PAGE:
Now more than ever we need system change to protect the climate and biodiversity
“We’re in a state of anxiety, shock and grief. Many of our staff, volunteers and the communities we work with have lost homes and environments. This is climate change. This fire season is exactly as predicted by scientists. This is what a +1.5 degree world looks like for us.”
Cam Walker, Friends of the Earth Australia
Australia is currently in the midst of an unprecedented bushfire crisis. The scale and devastation of the fires is incomprehensible. To date, the fires have burned over 12 million acres of land, destroying 1500 homes and killing over a billion animals. At least 27 people have died, including at least two firefighters [6 January 2020]. Ancient rainforests have burned – areas totally unique in terms of the biodiversity they support – lost forever. Scientists fear entire species may have been lost.
The fires are so immense, they are creating their own weather systems. Fire tornadoes and fire-induced electrical storms are hampering firefighting efforts. Smoke is blanketing much of Australia’s East Coast resulting in the worst air quality in the world and even deaths. Smoke from the fires has reached New Zealand and as far as Latin America.
Given that summer has only just started in Australia, already reaching record temperatures of 48.9 degrees celsius in Sydney – making it the hottest place on earth – people are bracing themselves for what the rest of the fire season brings. Many Friends of the Earth Australia volunteers, staff and communities have been affected, suffering devastating loss of homes and having to evacuate. Many are also working hard as volunteer firefighters to battle the fires and protect lives and properties, including Friends of the Earth Australia’s Cam Walker.
The Australian government’s response has been shocking. Prime Minister Scott Morrison initially refused to return from his Hawaii holiday. Incredibly, there has been an abject refusal on the part of the government to acknowledge the role of climate change in creating this catastrophe.
The growing trend in right wing capture of mainstream media and politics is sadly dominating Australia’s bushfire narrative. False narratives have circulated via the right wing media: a suggestion that these fires are not exceptional; and when that claim could no longer be sustained, claims that environmentalists have contributed by “supposedly opposing dry fuel loads being burned or manually removed”; and finally the idea that arsonists lie at the root of the problem. Anything to avoid facing the truth: that the fires are indisputably climate impacts and they are already worse than predicted.
Developing countries have endured devastating climate impacts for decades, but now impacts are inevitably hitting parts of rich countries too. For all those who believed that once rich countries were affected, their governments would take hitherto unconsidered dramatic climate action, there is a salutary message here. For decades Australia has refused to come close to doing their fair share on climate, while climate impacts have ravaged some of the most vulnerable peoples and countries on the planet. Now, it is clear they won’t even act for their own citizens. They refuse to curb emissions even when faced with catastrophic impacts for people and wildlife, and financial losses of up to Aus$4.4 billion. They remain in the pockets of the fossil fuel industry – propping up coal extraction, and privileges for the few at great cost to the many. Our great hope is that the outrage and crisis in Australia will force dramatic change and action. Right now, of course people are focused on fighting the fires and their aftermath, but we must also focus people power on bringing change and transformation from the ashes of this disaster.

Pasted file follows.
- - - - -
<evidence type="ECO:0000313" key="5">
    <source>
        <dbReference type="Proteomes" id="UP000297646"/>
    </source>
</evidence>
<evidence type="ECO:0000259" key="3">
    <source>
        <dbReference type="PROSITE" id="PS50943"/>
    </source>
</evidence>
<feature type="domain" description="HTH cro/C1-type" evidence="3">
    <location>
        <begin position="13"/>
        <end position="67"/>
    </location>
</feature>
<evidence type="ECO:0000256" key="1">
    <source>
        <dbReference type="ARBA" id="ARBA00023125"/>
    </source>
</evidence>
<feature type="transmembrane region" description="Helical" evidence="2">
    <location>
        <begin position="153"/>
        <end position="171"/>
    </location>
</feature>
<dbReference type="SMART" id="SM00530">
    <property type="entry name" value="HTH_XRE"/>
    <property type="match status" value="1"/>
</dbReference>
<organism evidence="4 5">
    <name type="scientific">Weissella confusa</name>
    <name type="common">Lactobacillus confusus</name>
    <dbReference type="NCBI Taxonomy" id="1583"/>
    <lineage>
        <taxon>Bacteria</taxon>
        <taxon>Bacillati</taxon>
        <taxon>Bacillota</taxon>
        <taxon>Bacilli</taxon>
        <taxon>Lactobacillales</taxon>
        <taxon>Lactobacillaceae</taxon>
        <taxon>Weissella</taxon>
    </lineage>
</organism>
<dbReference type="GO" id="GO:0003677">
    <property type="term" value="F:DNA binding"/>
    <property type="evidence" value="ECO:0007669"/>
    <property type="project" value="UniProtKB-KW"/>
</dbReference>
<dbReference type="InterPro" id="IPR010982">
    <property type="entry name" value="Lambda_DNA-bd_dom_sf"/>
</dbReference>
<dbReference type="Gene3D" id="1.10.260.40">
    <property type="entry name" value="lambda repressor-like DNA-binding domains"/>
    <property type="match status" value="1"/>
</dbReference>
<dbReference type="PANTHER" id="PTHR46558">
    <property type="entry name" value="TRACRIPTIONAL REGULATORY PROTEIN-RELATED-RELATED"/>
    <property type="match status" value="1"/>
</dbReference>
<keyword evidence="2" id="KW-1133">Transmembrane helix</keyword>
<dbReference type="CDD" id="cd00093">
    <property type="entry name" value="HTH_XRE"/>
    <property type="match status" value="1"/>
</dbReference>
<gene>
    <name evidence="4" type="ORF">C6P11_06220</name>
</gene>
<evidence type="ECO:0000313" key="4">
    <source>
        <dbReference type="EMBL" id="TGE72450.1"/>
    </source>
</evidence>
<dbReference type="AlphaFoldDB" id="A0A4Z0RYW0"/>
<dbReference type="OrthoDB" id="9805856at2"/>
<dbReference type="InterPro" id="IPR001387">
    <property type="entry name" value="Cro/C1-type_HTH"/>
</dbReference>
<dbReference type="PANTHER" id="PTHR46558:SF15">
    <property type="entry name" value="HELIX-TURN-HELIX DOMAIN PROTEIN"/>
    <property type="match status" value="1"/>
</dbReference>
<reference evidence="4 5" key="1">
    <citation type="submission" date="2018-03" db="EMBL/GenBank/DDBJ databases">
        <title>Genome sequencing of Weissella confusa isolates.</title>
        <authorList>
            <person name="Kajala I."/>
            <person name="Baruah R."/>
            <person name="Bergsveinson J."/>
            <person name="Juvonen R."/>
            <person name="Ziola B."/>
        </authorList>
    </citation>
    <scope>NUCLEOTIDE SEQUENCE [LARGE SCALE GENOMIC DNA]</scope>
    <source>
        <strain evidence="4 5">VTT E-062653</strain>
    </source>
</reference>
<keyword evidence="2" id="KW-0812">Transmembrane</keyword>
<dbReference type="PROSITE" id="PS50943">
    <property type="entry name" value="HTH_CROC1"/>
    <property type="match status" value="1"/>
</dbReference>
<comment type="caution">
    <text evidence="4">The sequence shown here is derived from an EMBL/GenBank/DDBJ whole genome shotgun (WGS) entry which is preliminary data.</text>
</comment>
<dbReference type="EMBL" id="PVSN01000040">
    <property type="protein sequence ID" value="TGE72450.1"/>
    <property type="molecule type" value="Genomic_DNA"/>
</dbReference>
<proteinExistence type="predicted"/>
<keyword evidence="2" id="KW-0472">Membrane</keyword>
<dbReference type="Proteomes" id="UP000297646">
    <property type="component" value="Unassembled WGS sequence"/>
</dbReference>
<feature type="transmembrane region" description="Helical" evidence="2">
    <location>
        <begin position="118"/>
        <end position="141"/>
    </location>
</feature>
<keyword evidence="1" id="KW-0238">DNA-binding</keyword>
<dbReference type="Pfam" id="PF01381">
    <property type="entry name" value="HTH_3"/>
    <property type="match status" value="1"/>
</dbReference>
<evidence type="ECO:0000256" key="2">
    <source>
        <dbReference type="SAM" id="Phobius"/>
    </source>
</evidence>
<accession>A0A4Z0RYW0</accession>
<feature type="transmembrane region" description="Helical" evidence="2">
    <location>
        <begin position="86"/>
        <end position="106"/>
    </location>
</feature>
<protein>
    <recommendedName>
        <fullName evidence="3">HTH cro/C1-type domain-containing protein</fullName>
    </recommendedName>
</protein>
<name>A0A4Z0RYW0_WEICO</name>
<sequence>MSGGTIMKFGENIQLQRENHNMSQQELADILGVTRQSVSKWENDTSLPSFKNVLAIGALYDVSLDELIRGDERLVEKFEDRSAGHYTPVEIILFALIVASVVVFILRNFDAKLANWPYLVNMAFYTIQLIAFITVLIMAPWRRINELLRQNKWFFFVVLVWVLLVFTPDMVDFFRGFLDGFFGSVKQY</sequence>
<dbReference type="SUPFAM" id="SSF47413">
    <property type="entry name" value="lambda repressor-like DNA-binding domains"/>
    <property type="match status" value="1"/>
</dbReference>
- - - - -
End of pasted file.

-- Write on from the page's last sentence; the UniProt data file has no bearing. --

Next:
And while most eyes are rightly on Australia, we must remember that climate impacts continue unabated in other parts of the world, particularly in developing countries. In the Asia Pacific region, with far less global media coverage, an unprecedented flooding disaster has unfolded in Jakarta, Indonesia. At least 67 people have died as a result of flash floods and landslides and thousands of homes have been swept away. The Guardian reported that “Government data on Monday showed some 35,500 people were still unable to return home after houses were submerged in filthy waters up to 1.5 meters.” [6 January 2020]
There is a terrible irony in the two extremes endured by the Asia Pacific region depicting the wide spectrum of climate impacts: extreme heat, drought and fire on the one hand; excessive monsoon rains, floods and mudslides on the other. But ultimately we see people and nature paying the cost for years of inaction on climate. We stand in solidarity with all those affected and all those valiantly supporting relief and recovery efforts under heartbreaking conditions. We must fight to change this broken system: we must dramatically reduce emissions; we must finance adaptation and loss and damage in developing countries; we must build resilient societies everywhere. We must continue the fight for peoples, biodiversity and nature the world over.
How you can take action and show support:
What we need more than ever is people power to mobilize action on climate. Please join a campaign for climate justice wherever you are in the world. Friends of the Earth International has member groups in 73 countries. Join us in the fight for climate justice and to protect biodiversity. Your actions will help us to protect peoples and the planet.
Friends of the Earth Australia recommends supporting fire emergency relief if you want to donate. You can also follow their social media accounts @FoeAustralia on Twitter and Facebook for more information.
*This blog was originally posted from foei.org.